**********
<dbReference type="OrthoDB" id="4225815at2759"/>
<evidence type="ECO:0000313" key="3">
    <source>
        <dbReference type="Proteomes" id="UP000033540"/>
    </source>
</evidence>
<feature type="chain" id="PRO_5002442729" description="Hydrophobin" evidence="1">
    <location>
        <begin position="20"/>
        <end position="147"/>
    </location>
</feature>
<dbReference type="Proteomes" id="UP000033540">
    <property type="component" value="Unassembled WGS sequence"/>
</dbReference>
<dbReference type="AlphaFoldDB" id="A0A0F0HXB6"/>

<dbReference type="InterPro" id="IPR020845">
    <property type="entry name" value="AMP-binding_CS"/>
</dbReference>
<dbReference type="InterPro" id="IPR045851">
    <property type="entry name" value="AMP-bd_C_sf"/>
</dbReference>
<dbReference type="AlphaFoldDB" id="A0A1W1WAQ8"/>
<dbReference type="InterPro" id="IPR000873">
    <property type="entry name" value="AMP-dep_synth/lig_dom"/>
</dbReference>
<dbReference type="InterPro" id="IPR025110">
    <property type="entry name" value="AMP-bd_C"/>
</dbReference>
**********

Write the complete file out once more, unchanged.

<dbReference type="OrthoDB" id="4225815at2759"/>
<evidence type="ECO:0000313" key="3">
    <source>
        <dbReference type="Proteomes" id="UP000033540"/>
    </source>
</evidence>
<feature type="chain" id="PRO_5002442729" description="Hydrophobin" evidence="1">
    <location>
        <begin position="20"/>
        <end position="147"/>
    </location>
</feature>
<dbReference type="Proteomes" id="UP000033540">
    <property type="component" value="Unassembled WGS sequence"/>
</dbReference>
<dbReference type="AlphaFoldDB" id="A0A0F0HXB6"/>

<dbReference type="InterPro" id="IPR020845">
    <property type="entry name" value="AMP-binding_CS"/>
</dbReference>
<dbReference type="InterPro" id="IPR045851">
    <property type="entry name" value="AMP-bd_C_sf"/>
</dbReference>
<dbReference type="AlphaFoldDB" id="A0A1W1WAQ8"/>
<dbReference type="InterPro" id="IPR000873">
    <property type="entry name" value="AMP-dep_synth/lig_dom"/>
</dbReference>
<dbReference type="InterPro" id="IPR025110">
    <property type="entry name" value="AMP-bd_C"/>
</dbReference>